Take the same precautions when replacing any soiled water. Don’t pour a tortoise’s soiled water down a household sink or bathtub – flush it down the toilet.
Be mindful of running a high fever, stomach cramps, or diarrhea after handling tortoise feces, as these symptoms suggest a case of salmonella poisoning.
Can You Potty Train a Tortoise?
A tortoise can be potty trained and convinced to relieve itself in a particular spot, but the process won’t be easy. Tortoises can learn new tricks, but you’ll need patience and consistency.
The key to potty training a tortoise is making it worthwhile for your pet.
A tortoise won’t seek to impress or please an owner. For this reason, it won’t change its toilet habits, but it’ll be happy to work for a snack reward.
You’ll also be unable to convince a tortoise to do anything outside its nature.
We’ve explained how a tortoise likes to feel safe when defecating and will usually only relieve itself once every few days, so don’t expect a drastic change in its toilet habits.
How Do You Potty Train a Tortoise?
Specific steps must be followed if you’re keen to litter train a tortoise. These must be regularly repeated until your pet tortoise finds potty training second nature.
Learn The Tortoise’s Routine
Before you start potty training a tortoise, spend time studying your pet and its habits.
You’ll need to determine when the tortoise likes to empty its bowels, its preferred spot, and how it behaves when this activity is impending.
Most tortoises have a routine for pooping, usually revolving around hydration or mealtimes. This will become increasingly clear if you spend a week watching your pet tortoise.
Perhaps the tortoise poops every third day before eating breakfast or dinner, maybe it only relieves itself when taking a bath, or perhaps it waits until it’s allowed to wander free in the yard.
While learning a tortoise’s habits surrounding the release of poop, you’ll also notice how the tortoise acts when it needs to use the bathroom.
Your pet will likely become more active than usual, scurrying around and seeking the ideal spot.
Designate A Toilet Spot
Once you know where and when your tortoise likes to poop, you can set a designated potty spot and start the training process. This should not be too far from where your pet likes to relieve itself – remember that tortoises don’t move at speed.
Have a spot ready for when a tortoise will relieve itself and lay something down on this location.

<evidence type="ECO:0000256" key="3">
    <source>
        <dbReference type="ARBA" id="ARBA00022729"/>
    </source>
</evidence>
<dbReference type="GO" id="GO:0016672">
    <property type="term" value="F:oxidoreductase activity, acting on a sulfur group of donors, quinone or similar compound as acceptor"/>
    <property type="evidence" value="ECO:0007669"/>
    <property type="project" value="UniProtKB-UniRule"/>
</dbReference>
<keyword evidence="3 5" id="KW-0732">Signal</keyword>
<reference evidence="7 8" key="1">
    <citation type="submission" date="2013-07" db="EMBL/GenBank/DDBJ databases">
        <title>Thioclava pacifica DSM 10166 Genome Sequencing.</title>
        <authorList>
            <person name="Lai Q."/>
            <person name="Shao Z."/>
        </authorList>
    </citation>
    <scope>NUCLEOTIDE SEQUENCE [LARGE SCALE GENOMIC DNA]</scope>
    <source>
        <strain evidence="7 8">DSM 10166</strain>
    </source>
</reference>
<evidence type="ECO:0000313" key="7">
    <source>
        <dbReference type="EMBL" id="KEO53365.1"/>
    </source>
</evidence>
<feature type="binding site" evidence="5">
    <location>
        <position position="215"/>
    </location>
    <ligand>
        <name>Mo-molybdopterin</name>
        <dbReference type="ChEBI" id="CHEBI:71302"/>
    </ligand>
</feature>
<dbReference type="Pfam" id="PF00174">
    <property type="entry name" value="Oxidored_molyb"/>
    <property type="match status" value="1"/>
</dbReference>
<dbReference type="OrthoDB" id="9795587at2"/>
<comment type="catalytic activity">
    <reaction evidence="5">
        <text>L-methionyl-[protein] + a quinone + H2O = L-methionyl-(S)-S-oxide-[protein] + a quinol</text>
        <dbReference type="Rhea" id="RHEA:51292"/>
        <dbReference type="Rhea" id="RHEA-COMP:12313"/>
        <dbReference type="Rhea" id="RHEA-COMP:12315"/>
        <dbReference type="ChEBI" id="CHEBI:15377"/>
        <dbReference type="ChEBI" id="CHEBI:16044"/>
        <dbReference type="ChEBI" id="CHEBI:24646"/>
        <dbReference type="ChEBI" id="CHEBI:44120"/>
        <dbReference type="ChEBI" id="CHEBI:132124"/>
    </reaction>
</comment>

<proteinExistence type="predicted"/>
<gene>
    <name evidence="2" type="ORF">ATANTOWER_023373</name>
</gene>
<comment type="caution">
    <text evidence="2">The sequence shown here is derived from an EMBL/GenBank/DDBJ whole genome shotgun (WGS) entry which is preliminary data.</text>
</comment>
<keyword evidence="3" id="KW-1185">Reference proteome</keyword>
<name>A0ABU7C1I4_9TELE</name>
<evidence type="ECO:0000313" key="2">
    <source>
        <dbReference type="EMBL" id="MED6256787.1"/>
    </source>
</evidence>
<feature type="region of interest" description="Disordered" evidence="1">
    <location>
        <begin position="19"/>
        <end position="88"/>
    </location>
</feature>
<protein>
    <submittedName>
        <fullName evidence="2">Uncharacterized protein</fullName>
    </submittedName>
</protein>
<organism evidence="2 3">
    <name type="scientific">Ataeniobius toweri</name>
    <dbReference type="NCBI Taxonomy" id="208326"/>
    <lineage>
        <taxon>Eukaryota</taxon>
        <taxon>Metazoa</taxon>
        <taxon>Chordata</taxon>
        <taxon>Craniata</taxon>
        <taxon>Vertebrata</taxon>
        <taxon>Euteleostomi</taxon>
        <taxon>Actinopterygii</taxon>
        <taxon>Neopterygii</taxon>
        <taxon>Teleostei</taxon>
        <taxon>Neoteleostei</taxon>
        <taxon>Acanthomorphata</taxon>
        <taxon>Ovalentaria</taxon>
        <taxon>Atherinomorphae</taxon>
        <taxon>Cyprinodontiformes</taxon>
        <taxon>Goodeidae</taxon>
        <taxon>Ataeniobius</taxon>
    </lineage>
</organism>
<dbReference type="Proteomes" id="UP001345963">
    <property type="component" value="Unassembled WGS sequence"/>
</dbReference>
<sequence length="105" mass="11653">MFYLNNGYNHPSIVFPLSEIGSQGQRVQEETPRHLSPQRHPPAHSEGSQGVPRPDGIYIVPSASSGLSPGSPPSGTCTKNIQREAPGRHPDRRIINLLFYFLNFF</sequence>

Use a plate or a similarly flat surface. Tortoises find it easier to see and distinguish bright colors, so look for something in red, yellow, orange, or an equally vibrant shade.
Use a plate because tortoises struggle to climb in and out of a litter box, even one with low sides.
Equally, as tortoises don’t bury their waste, there’s no need to line a toilet spot with litter. If you’re wondering, “Can I use cat litter for my tortoise?” the answer is no because it’s unnecessary.
Some tortoises find themselves drawn to a pet cat’s litter box as they are intrigued by the scent of the waste within, wondering if it will provide nourishment.
Ingesting cat litter can cause intestinal blockages, so keep this product away from tortoises.
Lure The Tortoise
Don’t expect a tortoise to gravitate to the spot you have assigned for elimination. It’ll likely ignore this location initially, and you can’t force a tortoise to change its habits by pointing or issuing commands.
Allow the tortoise to retain its habits, but encourage it to approach its makeshift potty. Don’t immediately pick up your tortoise and carry it because this will cause stress and confusion.
Place a snack or something equally tempting on this spot when the tortoise usually relieves itself. If it only poops in the water, offer the chance to take a soak when expecting an elimination.
If you are patient, you will eventually find that your tortoise gravitates to this location to poop.
Eventually, you can cease with the lure and rewards. The tortoise won’t need much encouragement to abandon training and return to its old routines.
Attempting to potty train a tortoise isn’t a task for the impatient, but your efforts will be rewarded if you’re determined enough to see things through.
It’ll be much easier to clean up after a tortoise if you know exactly where it went to the toilet.